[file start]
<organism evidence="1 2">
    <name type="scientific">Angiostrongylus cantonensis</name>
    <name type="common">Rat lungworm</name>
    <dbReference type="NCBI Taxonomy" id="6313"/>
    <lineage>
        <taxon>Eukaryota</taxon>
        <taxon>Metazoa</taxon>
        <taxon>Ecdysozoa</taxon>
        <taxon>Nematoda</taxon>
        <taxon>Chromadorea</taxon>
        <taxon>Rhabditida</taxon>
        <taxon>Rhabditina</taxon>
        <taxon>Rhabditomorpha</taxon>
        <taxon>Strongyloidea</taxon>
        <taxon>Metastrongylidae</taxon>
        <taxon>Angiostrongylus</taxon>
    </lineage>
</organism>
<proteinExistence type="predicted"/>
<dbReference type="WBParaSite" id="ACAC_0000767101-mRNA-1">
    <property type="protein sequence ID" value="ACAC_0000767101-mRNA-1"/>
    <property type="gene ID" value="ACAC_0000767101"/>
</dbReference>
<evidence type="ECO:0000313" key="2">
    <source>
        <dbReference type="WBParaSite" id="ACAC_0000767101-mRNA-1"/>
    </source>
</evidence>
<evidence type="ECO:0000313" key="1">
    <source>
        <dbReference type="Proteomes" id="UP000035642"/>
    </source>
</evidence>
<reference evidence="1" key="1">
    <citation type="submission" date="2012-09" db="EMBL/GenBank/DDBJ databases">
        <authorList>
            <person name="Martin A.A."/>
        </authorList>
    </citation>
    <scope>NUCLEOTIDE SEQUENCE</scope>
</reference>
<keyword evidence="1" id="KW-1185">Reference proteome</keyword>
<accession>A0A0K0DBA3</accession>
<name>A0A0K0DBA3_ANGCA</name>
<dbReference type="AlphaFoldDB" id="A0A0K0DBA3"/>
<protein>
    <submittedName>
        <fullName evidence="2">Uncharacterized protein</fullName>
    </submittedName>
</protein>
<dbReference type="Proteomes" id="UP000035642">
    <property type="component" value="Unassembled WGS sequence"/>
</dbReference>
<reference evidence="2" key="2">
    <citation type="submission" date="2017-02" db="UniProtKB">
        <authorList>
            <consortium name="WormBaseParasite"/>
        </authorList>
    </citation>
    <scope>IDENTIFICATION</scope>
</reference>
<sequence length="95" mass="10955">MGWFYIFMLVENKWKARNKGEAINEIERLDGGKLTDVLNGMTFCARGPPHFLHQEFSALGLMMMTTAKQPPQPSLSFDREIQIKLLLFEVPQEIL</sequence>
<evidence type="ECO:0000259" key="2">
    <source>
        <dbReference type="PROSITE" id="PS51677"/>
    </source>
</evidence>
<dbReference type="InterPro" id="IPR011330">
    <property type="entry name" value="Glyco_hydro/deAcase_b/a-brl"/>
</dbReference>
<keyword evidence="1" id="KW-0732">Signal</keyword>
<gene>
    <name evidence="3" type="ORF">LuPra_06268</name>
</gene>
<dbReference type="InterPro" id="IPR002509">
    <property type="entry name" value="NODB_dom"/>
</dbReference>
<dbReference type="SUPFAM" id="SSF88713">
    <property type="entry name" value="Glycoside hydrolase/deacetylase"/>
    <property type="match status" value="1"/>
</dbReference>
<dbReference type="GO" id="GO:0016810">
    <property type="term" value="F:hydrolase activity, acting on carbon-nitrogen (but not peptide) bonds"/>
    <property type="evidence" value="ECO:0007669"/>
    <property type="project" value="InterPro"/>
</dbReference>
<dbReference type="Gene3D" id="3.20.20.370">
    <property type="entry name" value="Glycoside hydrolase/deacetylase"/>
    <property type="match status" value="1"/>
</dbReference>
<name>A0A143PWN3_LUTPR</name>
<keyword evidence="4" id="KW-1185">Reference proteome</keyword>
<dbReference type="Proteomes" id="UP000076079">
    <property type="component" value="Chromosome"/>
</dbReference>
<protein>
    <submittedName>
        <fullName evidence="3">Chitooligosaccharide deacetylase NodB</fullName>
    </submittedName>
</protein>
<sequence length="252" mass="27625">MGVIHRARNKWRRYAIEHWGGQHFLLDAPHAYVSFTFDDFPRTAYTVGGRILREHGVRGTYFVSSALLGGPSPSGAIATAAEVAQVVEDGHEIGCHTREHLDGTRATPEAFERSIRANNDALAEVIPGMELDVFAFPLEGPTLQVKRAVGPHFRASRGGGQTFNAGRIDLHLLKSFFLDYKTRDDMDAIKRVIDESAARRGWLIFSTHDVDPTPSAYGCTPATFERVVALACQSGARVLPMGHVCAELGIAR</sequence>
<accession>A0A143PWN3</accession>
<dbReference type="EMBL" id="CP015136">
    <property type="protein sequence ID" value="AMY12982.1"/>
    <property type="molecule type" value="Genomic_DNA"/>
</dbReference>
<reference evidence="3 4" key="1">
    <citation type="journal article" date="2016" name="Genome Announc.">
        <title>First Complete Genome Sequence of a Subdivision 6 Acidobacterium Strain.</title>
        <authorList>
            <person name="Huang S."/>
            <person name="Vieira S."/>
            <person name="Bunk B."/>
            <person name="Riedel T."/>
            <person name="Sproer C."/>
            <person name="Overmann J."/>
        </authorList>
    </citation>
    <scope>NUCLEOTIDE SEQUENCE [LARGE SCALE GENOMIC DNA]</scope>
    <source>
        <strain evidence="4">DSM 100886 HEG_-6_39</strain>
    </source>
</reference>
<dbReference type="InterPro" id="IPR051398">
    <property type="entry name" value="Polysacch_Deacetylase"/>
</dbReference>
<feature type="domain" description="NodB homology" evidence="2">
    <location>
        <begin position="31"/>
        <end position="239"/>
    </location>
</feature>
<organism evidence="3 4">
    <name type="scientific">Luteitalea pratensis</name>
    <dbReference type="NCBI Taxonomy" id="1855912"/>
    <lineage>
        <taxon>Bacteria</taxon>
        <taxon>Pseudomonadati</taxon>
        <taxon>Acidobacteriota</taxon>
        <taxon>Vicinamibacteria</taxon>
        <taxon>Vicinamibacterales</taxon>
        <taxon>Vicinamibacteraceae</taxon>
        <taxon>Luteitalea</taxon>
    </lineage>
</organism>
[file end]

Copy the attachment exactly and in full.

<organism evidence="1 2">
    <name type="scientific">Angiostrongylus cantonensis</name>
    <name type="common">Rat lungworm</name>
    <dbReference type="NCBI Taxonomy" id="6313"/>
    <lineage>
        <taxon>Eukaryota</taxon>
        <taxon>Metazoa</taxon>
        <taxon>Ecdysozoa</taxon>
        <taxon>Nematoda</taxon>
        <taxon>Chromadorea</taxon>
        <taxon>Rhabditida</taxon>
        <taxon>Rhabditina</taxon>
        <taxon>Rhabditomorpha</taxon>
        <taxon>Strongyloidea</taxon>
        <taxon>Metastrongylidae</taxon>
        <taxon>Angiostrongylus</taxon>
    </lineage>
</organism>
<proteinExistence type="predicted"/>
<dbReference type="WBParaSite" id="ACAC_0000767101-mRNA-1">
    <property type="protein sequence ID" value="ACAC_0000767101-mRNA-1"/>
    <property type="gene ID" value="ACAC_0000767101"/>
</dbReference>
<evidence type="ECO:0000313" key="2">
    <source>
        <dbReference type="WBParaSite" id="ACAC_0000767101-mRNA-1"/>
    </source>
</evidence>
<evidence type="ECO:0000313" key="1">
    <source>
        <dbReference type="Proteomes" id="UP000035642"/>
    </source>
</evidence>
<reference evidence="1" key="1">
    <citation type="submission" date="2012-09" db="EMBL/GenBank/DDBJ databases">
        <authorList>
            <person name="Martin A.A."/>
        </authorList>
    </citation>
    <scope>NUCLEOTIDE SEQUENCE</scope>
</reference>
<keyword evidence="1" id="KW-1185">Reference proteome</keyword>
<accession>A0A0K0DBA3</accession>
<name>A0A0K0DBA3_ANGCA</name>
<dbReference type="AlphaFoldDB" id="A0A0K0DBA3"/>
<protein>
    <submittedName>
        <fullName evidence="2">Uncharacterized protein</fullName>
    </submittedName>
</protein>
<dbReference type="Proteomes" id="UP000035642">
    <property type="component" value="Unassembled WGS sequence"/>
</dbReference>
<reference evidence="2" key="2">
    <citation type="submission" date="2017-02" db="UniProtKB">
        <authorList>
            <consortium name="WormBaseParasite"/>
        </authorList>
    </citation>
    <scope>IDENTIFICATION</scope>
</reference>
<sequence length="95" mass="10955">MGWFYIFMLVENKWKARNKGEAINEIERLDGGKLTDVLNGMTFCARGPPHFLHQEFSALGLMMMTTAKQPPQPSLSFDREIQIKLLLFEVPQEIL</sequence>
<evidence type="ECO:0000259" key="2">
    <source>
        <dbReference type="PROSITE" id="PS51677"/>
    </source>
</evidence>
<dbReference type="InterPro" id="IPR011330">
    <property type="entry name" value="Glyco_hydro/deAcase_b/a-brl"/>
</dbReference>
<keyword evidence="1" id="KW-0732">Signal</keyword>
<gene>
    <name evidence="3" type="ORF">LuPra_06268</name>
</gene>
<dbReference type="InterPro" id="IPR002509">
    <property type="entry name" value="NODB_dom"/>
</dbReference>
<dbReference type="SUPFAM" id="SSF88713">
    <property type="entry name" value="Glycoside hydrolase/deacetylase"/>
    <property type="match status" value="1"/>
</dbReference>
<dbReference type="GO" id="GO:0016810">
    <property type="term" value="F:hydrolase activity, acting on carbon-nitrogen (but not peptide) bonds"/>
    <property type="evidence" value="ECO:0007669"/>
    <property type="project" value="InterPro"/>
</dbReference>
<dbReference type="Gene3D" id="3.20.20.370">
    <property type="entry name" value="Glycoside hydrolase/deacetylase"/>
    <property type="match status" value="1"/>
</dbReference>
<name>A0A143PWN3_LUTPR</name>
<keyword evidence="4" id="KW-1185">Reference proteome</keyword>
<dbReference type="Proteomes" id="UP000076079">
    <property type="component" value="Chromosome"/>
</dbReference>
<protein>
    <submittedName>
        <fullName evidence="3">Chitooligosaccharide deacetylase NodB</fullName>
    </submittedName>
</protein>
<sequence length="252" mass="27625">MGVIHRARNKWRRYAIEHWGGQHFLLDAPHAYVSFTFDDFPRTAYTVGGRILREHGVRGTYFVSSALLGGPSPSGAIATAAEVAQVVEDGHEIGCHTREHLDGTRATPEAFERSIRANNDALAEVIPGMELDVFAFPLEGPTLQVKRAVGPHFRASRGGGQTFNAGRIDLHLLKSFFLDYKTRDDMDAIKRVIDESAARRGWLIFSTHDVDPTPSAYGCTPATFERVVALACQSGARVLPMGHVCAELGIAR</sequence>
<accession>A0A143PWN3</accession>
<dbReference type="EMBL" id="CP015136">
    <property type="protein sequence ID" value="AMY12982.1"/>
    <property type="molecule type" value="Genomic_DNA"/>
</dbReference>
<reference evidence="3 4" key="1">
    <citation type="journal article" date="2016" name="Genome Announc.">
        <title>First Complete Genome Sequence of a Subdivision 6 Acidobacterium Strain.</title>
        <authorList>
            <person name="Huang S."/>
            <person name="Vieira S."/>
            <person name="Bunk B."/>
            <person name="Riedel T."/>
            <person name="Sproer C."/>
            <person name="Overmann J."/>
        </authorList>
    </citation>
    <scope>NUCLEOTIDE SEQUENCE [LARGE SCALE GENOMIC DNA]</scope>
    <source>
        <strain evidence="4">DSM 100886 HEG_-6_39</strain>
    </source>
</reference>
<dbReference type="InterPro" id="IPR051398">
    <property type="entry name" value="Polysacch_Deacetylase"/>
</dbReference>
<feature type="domain" description="NodB homology" evidence="2">
    <location>
        <begin position="31"/>
        <end position="239"/>
    </location>
</feature>
<organism evidence="3 4">
    <name type="scientific">Luteitalea pratensis</name>
    <dbReference type="NCBI Taxonomy" id="1855912"/>
    <lineage>
        <taxon>Bacteria</taxon>
        <taxon>Pseudomonadati</taxon>
        <taxon>Acidobacteriota</taxon>
        <taxon>Vicinamibacteria</taxon>
        <taxon>Vicinamibacterales</taxon>
        <taxon>Vicinamibacteraceae</taxon>
        <taxon>Luteitalea</taxon>
    </lineage>
</organism>